There is also a risk of damage to the gastrointestinal tract, heart, liver, and so on, so we strongly recommend that you establish a legitimate need for iron supplementation rather than using it haphazardly. In
As with any dietary supplement, we recommend that women who are pregnant or breastfeeding consult their doctor or physician prior to use. This also applies to people under the age of 18 and individuals who suffer from pre-existing medical conditions or who are taking any kind of prescription medication.
Note: We recommend speaking to a doctor before taking any supplements.
Do I Really Need to Use an Iron Supplement?
The vast majority of the population are unlikely to have a need for iron supplementation.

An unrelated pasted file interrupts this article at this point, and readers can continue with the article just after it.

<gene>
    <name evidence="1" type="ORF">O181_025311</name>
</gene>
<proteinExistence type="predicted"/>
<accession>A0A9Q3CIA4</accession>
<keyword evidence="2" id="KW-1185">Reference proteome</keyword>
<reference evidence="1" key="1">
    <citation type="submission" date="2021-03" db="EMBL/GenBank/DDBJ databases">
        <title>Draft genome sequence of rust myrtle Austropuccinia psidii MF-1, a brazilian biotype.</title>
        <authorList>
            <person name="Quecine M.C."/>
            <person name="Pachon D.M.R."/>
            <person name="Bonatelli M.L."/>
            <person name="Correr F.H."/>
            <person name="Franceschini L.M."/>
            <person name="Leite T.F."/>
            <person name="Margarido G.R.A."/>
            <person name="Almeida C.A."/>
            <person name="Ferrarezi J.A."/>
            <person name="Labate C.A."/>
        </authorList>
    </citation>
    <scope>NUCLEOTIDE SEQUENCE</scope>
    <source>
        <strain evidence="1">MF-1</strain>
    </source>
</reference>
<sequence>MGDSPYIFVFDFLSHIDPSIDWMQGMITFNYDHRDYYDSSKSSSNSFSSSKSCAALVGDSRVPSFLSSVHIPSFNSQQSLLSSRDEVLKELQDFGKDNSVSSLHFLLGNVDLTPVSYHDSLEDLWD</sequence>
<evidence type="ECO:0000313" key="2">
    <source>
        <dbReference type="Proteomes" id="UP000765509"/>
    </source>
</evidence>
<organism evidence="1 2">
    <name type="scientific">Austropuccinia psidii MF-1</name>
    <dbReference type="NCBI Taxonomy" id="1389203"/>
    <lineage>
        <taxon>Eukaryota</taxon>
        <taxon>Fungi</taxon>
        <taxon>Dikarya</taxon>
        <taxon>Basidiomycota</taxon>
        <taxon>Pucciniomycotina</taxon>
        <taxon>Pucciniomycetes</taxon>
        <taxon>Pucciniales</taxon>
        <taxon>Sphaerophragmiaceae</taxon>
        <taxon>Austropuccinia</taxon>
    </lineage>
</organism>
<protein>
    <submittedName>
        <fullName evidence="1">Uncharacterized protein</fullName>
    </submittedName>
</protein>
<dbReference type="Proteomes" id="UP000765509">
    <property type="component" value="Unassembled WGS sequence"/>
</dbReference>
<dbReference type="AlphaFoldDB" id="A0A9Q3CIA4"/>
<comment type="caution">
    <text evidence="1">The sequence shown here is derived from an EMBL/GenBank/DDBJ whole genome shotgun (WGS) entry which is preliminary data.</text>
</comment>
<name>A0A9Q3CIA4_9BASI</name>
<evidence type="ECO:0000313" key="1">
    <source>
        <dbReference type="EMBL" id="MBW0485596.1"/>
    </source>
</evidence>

The only people that really stand to benefit from using iron supplements are certain women, frequent blood donors, and individual suffering from anemia due to malabsorption or other health issues.
At best, unnecessary iron supplementation is a waste of money and at worst it could actually be harmful, so chances are this isn’t a supplement that you are going to need to purchase.
This leads us on to our next point.
Why Do Some Multivitamin Supplements Specifically Not Include Iron?
When you are trying to determine what is the best multivitamin supplement you are likely to see that some formulas specifically mention their absence of iron.
The reason for this is that iron supplementation is typically only necessary for women, so you will notice that there are many supplement brands manufacturing multivitamin supplements for women specifically; these are the ones that will be more likely to contain iron.
After reading this if you are a little concerned about consuming too much iron then all you have to do is check the label to see whether or not your multivitamin contains iron.